Can You Really Travel With Cloth Diapers?

It’s a given that you use spousies when you travel with a baby.

That’s what we did most of the time with our older three, even though we were super duper into the whole cloth diaper thing.

But why can’t you travel with cloth? Since Descartes tells us we have to examine all of our beliefs, reject our assumptions, and follow only what we can verify is certain, I’ve decided to reject the idea that you can’t travel with cloth diapers.

You can.

I’ve taken Leone on one long car trip — for an assignment in Gold Beach, Oregon — and traveled twice by airplane — to New York City and Chicago — using only cloth diapers (and elimination communication).

Traveling with cloth definitely takes advanced planning (which is a problem since we’re going to L.A. tomorrow and I haven’t packed or even reserved a rental car yet) but it’s really not that hard or inconvenient.

We’ll have to save car trips for another post (sorry Mama Em!).

Here’s what you need to travel by plane with cloth:
A dozen or so (more is better) pre-folds and 2 diaper covers for each day that you won’t be doing laundry: Though AIOs are great for home, they tend to be bulkier and not as convenient for travel.
A wet bag for the wet and soiled diapers: two is a good idea but we only own one.
An extra bag for when you run out of space in the wet bag
A plan to do a load of laundry: if you’re going to be gone for awhile, you’ll need to take a trip to the laundry mat with the baby. I actually did laundry twice in New York City, where we spent six days.

How you pack is key.

Now that airlines are charging for ANY checked bags, pack carefully enough so nothing is checked.

I carry the following:
A rolly luggage that fits in the overhead bin

A huge over-the-shoulder diaper (and everything else) bag
A stroller: this doubles as a luggage cart and is gate checked
A baby on my back in a soft Ergo Baby carrier

I use packing cubes and roll my clothes, squinching them down with rubber bands.

Grown-ups need to pack very light so there’s space for the diapers: This is key if you don’t want to check anything. For these trips I only bring the pair of jeans and clothes I wear on the plane plus one fitted work skirt and a pair of tights, two work tops that both match the skirt, undies, one bra, socks, toiletries, pjs, and only one pair of shoes (black flats) that are comfortable enough to walk in and dressy enough to pass for “business casual.”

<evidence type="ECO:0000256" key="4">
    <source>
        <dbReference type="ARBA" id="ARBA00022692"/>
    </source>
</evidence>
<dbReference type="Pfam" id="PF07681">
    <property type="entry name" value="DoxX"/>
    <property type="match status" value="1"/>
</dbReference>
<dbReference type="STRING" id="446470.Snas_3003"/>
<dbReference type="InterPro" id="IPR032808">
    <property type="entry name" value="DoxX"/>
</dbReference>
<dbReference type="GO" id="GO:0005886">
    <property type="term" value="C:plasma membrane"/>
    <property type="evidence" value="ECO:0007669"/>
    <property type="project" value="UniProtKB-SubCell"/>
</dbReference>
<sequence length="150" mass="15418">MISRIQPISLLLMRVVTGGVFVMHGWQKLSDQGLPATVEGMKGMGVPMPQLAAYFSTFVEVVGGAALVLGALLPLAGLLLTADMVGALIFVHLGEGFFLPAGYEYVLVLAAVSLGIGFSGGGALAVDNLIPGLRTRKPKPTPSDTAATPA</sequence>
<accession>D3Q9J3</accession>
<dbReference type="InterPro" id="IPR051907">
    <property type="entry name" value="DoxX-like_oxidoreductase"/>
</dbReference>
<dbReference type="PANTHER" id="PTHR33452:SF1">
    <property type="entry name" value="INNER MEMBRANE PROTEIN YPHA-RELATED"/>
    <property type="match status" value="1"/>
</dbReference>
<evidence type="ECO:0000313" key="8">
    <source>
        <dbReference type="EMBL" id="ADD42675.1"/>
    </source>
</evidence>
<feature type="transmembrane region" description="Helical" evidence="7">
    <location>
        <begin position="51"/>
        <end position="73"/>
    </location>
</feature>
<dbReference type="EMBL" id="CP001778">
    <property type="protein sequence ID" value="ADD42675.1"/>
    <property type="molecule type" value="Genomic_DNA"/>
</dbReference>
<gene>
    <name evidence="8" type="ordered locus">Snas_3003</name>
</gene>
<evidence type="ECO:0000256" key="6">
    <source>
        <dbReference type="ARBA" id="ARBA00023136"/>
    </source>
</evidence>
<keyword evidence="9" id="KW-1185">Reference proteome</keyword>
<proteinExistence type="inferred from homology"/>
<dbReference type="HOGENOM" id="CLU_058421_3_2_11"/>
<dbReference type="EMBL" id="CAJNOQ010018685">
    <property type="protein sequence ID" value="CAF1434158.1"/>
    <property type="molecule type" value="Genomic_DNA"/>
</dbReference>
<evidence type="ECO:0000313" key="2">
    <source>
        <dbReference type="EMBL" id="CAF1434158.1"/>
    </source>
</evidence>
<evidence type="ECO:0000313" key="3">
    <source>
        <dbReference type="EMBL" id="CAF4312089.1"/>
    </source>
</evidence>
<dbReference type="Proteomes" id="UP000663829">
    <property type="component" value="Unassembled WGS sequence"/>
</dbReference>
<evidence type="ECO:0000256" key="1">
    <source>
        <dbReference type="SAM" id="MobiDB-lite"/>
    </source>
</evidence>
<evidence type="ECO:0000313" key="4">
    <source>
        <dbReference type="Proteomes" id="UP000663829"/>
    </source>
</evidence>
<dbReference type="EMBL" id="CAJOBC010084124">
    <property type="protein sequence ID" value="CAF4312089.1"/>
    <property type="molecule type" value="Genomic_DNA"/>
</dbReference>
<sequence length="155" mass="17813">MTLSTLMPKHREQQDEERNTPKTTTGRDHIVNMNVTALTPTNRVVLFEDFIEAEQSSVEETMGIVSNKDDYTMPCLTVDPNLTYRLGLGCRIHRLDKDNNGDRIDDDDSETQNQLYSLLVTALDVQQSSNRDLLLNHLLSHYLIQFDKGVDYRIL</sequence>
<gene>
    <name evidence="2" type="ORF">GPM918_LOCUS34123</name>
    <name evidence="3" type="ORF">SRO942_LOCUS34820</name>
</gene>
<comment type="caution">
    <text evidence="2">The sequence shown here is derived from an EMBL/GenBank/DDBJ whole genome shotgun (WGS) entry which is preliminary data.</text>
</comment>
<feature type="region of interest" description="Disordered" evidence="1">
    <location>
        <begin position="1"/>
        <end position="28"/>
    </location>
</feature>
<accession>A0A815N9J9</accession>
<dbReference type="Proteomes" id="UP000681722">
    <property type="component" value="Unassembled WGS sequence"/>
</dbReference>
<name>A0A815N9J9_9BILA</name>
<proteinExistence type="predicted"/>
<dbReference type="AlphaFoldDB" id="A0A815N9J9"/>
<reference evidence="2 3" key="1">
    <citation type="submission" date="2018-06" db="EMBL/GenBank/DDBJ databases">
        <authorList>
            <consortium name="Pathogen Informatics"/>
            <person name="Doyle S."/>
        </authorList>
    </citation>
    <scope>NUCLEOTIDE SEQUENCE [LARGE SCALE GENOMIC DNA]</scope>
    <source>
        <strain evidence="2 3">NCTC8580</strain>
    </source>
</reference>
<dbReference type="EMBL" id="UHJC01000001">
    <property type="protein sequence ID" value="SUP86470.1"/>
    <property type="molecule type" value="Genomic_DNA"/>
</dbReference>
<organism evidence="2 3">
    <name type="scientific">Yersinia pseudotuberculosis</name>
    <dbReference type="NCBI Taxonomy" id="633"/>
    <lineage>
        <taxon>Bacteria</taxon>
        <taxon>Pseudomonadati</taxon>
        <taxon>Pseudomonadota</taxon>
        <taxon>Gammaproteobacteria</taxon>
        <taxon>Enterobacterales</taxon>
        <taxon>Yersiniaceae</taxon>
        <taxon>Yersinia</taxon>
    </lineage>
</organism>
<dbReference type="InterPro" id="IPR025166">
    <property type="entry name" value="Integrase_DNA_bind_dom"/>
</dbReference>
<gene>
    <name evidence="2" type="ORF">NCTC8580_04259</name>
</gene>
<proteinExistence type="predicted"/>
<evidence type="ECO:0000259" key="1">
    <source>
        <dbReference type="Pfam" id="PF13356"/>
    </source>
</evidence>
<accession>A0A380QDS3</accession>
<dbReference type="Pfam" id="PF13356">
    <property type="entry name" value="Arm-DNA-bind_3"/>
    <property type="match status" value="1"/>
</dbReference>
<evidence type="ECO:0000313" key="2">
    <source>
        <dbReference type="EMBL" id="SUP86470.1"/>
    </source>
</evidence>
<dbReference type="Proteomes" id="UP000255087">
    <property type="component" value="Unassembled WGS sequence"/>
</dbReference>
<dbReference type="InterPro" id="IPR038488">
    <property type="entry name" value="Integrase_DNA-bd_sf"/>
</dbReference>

The rolly luggage contains:

A packing cube with my clothes

A packing cube with the baby’s clothes

A large packing cube with all of the diapers we’ll use when we get there

Toiletries in a pouch in the outside pocket for easy access through security screening

The over-the-shoulder bag (I actually use a huge shopping bag that my friend made for me. It worked perfectly) contains:

A small cube (or you can use a Ziplock bag) with two full changes of baby clothes all rolled and rubberbanded for the inevitable spit-ups and blow-out poops.

Enough food for a ravenous nursing mother to survive 12 hours of plane changes and flying.

A packing cube full of diapers to use on the plane: I think I put ten in here since I’m sort of obsessive about changing Leone whenever she’s wet.

A book to read on the plane when the baby’s sleeping (only either she won’t sleep or you won’t be able to get the book out).

A journal
Boarding passes

A gift for your host, which you buy at the last minute during a lay-over.

You also need an over-the-shoulder purse with your money, cell phone, and government-issued ID.

What about when the baby poops?
On the plane, during take-off! Clean the poop out in the sink or toilet, as appropriate, wring out the diaper, roll it tightly, and put it in your wet bag to deal with later.

Once you arrive you will either do laundry or you can clean the diaper more thoroughly by hand with a little bit of hand soap and hang it out to dry.

What about the babysitter, friend, or cousin who is watching the baby while you give a presentation and has never SEEN a cloth diaper?

You give them a crash course, ignore the perplexed look on their face, and they deal as best they can.

Just be sure to rinse the baby (who will of course poop when you aren’t there) a second time to avoid diaper rash. Poor Leone got a little rashy because the nice young student in Illinois who changed her diaper did not clean in the rolls of thigh fat.

What did I forget? Does this sound like something you could do? If you’ve never traveled with cloth are you ready to try? If you do travel with cloth, what other tips do you have?


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on Wednesday, May 5th, 2010 at 4:32 pm and is filed under cloth diapers.
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